Challenges for the Teacher's Role in Promoting Productive Knowledge Construction in Computer-Supported Collaborative Learning Contexts

Challenges for the Teacher's Role in Promoting Productive Knowledge Construction in Computer-Supported Collaborative Learning Contexts

Maarit Arvaja (University of Jyväskylä, Finland), Raija Hämäläinen (University of Jyväskylä, Finland) and Helena Rasku-Puttonen (University of Jyväskylä, Finland)
DOI: 10.4018/978-1-60566-780-5.ch015
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This chapter discusses challenges related to teachers’ pedagogical activities in facilitating productive discussions among students in Computer-Supported Collaborative Learning (CSCL) contexts. In the light of two different cases from secondary-level and higher education contexts, the authors examine how teachers’ pedagogical choices influenced the quality of students’ activity, namely Web-based discussion. The results of our studies indicated that rich moments of collaboration were rare and distributed unequally among the students. The obvious weakness from the perspective of teachers’ pedagogical activities was that in neither of the studies was the students’ interaction in the discussion forum supported in any way. A future challenge is, therefore, to develop both pedagogical and technological tools to support the monitoring and enhancement of students’ learning process during online learning. Furthermore, we discuss how teachers’ professional development (TPD) is challenged by new technological tools in formal learning environments.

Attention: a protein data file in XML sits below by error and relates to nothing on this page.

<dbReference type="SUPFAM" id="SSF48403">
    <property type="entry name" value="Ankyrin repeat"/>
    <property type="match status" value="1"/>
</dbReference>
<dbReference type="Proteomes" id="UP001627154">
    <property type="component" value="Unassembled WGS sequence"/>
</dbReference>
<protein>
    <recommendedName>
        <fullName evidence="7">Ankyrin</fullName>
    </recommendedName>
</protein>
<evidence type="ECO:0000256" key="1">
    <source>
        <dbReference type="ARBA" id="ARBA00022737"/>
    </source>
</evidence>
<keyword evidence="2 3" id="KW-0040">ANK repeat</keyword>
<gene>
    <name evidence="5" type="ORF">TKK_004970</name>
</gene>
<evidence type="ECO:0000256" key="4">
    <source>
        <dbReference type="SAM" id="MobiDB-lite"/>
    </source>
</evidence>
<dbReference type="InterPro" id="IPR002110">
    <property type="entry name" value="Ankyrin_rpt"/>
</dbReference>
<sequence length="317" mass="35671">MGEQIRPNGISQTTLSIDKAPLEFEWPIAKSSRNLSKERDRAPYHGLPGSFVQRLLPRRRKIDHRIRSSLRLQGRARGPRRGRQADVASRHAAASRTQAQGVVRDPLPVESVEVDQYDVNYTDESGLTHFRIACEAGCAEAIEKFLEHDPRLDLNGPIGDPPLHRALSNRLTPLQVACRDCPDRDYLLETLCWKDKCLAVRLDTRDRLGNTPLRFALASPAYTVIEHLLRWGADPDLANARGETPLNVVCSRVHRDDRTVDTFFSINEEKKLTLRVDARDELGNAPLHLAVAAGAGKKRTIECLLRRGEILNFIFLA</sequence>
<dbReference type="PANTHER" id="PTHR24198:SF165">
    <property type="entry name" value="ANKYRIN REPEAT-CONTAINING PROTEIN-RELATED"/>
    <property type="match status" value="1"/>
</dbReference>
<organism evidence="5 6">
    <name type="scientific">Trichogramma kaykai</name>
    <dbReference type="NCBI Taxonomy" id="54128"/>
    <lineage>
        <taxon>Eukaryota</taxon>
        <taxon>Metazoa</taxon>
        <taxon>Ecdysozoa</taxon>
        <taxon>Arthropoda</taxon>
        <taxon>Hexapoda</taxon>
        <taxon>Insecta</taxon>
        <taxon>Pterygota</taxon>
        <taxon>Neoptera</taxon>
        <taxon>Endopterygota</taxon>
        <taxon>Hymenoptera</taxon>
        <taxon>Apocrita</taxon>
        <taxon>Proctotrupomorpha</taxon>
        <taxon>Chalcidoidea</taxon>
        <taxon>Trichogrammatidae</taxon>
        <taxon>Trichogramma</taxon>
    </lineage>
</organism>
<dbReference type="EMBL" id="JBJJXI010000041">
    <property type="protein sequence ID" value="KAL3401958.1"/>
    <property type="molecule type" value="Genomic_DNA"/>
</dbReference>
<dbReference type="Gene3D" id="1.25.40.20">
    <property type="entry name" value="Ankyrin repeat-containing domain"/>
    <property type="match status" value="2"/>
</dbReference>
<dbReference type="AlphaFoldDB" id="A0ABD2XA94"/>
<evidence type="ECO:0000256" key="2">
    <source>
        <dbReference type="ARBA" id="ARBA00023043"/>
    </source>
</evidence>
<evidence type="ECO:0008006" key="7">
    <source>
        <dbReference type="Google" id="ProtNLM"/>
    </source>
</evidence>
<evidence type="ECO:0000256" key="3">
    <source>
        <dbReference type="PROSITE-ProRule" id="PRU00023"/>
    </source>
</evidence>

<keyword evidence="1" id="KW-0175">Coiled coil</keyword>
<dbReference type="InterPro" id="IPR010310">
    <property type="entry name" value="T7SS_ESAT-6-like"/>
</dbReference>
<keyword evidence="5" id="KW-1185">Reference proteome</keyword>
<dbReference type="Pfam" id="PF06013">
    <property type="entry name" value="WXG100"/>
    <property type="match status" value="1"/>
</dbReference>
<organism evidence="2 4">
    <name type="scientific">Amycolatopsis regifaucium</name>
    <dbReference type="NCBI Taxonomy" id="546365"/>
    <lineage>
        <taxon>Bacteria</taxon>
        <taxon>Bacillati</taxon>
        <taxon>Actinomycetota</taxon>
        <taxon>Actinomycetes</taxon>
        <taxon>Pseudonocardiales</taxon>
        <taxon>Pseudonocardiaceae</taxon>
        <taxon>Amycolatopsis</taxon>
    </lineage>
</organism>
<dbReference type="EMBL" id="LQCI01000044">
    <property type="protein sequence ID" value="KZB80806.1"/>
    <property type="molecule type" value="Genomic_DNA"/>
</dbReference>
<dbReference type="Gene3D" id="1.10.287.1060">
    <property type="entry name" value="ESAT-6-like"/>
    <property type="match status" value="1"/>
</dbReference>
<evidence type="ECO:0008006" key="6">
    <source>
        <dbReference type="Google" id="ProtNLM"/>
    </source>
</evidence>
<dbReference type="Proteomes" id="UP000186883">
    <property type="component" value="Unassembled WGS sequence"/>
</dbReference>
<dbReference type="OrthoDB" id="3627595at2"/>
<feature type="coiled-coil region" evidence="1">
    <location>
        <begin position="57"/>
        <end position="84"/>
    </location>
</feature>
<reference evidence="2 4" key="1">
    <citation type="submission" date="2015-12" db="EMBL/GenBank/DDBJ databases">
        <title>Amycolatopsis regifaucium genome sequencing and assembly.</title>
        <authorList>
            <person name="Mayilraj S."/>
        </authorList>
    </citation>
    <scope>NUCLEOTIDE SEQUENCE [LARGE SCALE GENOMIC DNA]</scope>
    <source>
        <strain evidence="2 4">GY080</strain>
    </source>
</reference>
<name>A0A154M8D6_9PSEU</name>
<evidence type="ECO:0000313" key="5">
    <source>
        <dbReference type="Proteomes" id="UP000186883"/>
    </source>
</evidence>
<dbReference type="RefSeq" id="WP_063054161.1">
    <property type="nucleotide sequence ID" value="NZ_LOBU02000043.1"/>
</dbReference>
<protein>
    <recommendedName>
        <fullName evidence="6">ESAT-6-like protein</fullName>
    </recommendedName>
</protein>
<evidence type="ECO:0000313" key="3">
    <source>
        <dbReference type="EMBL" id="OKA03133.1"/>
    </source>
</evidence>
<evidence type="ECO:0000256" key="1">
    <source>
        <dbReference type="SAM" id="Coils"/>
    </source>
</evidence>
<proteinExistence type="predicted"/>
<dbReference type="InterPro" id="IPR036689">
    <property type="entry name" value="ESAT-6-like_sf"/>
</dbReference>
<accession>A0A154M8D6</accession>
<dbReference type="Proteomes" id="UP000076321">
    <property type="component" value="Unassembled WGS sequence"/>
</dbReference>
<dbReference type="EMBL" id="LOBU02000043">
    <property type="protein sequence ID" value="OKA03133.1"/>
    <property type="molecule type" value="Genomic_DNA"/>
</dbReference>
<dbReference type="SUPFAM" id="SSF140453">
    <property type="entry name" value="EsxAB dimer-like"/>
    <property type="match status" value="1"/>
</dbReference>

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New technological tools challenge teachers’ pedagogical activities and professional development (TPD). Recent empirical studies share the idea of teachers’ learning as a lifelong and collaborative process in which learning environments are to support the growth of both individual and collective professional knowledge of teachers (Zellermayer & Munthe, 2007). This chapter explores teachers’ pedagogical activities in facilitating productive knowledge construction and discussions among students in Computer-Supported Collaborative Learning (CSCL) contexts. We define collaboration as the process of shared knowledge construction in which knowledge is created and built on each other’s ideas and thoughts (e.g., Baker, 2002; Barron, 2000; Dillenbourg, 1999). At their best, new technological applications offer tools for supporting collaboration within teams (e.g., Cobos & Pifarre, 2008; Fischer, Bruhn, Gräsel, & Mandl, 2002; Koschmann, 1996). However, often the web has been overrated as a tool for collaboration, and the term itself is in danger of losing its meaning, while most web facilities intended for correspondence or coordination across distances are marketed as “collaboration tools” (Lipponen, 2001; Roschelle & Pea, 1999). In addition, the new kinds of social networking technologies and content management systems, often called Web 2.0 technologies (O’Reilly, 2005), as well as more established communication technologies themselves are rarely designed with learning and teaching in mind (Laurillard, 2009). Hence, teaching with such technologies sets high demands and challenges for pedagogy and TPD. As learning is conceived as an active process of knowledge construction, the teacher should be seen as a facilitator who supports and guides students’ participation and knowledge construction processes (Fischer & Dillenbourg, 2006; Rasku-Puttonen, Eteläpelto, Arvaja & Häkkinen, 2003). However, the transmission mode of instruction – the teacher showing and telling what students should know and then testing it – is well alive and present in schools even today (Weinstein, 1989; Wells & Arauz, 2006), and reflected also in students’ shared activities (Arvaja, 2005). Even though this mode of instruction can be regarded as important for passing on cultural meanings, knowledge and practices valued in the culture, students also need more opportunities to explore alternative perspectives, and possibilities to develop and enrich the acquired knowledge and practices (Wells & Arauz, 2006). However, many recent studies imply that fostering student engagement in productive discussions and enhancing the dialogic mode of instruction are far from being an easy task (e.g. Alexander, 2006; Lyle, 2008). In this chapter, the key aims will be to characterize the nature of productive collaborative learning, that is, interaction that promotes learning; to illustrate teachers’ instructional activities and pre-structuring in CSCL contexts with relation to students’ collaborative knowledge construction; and to sum up the results in the form of concrete messages for practical applications.

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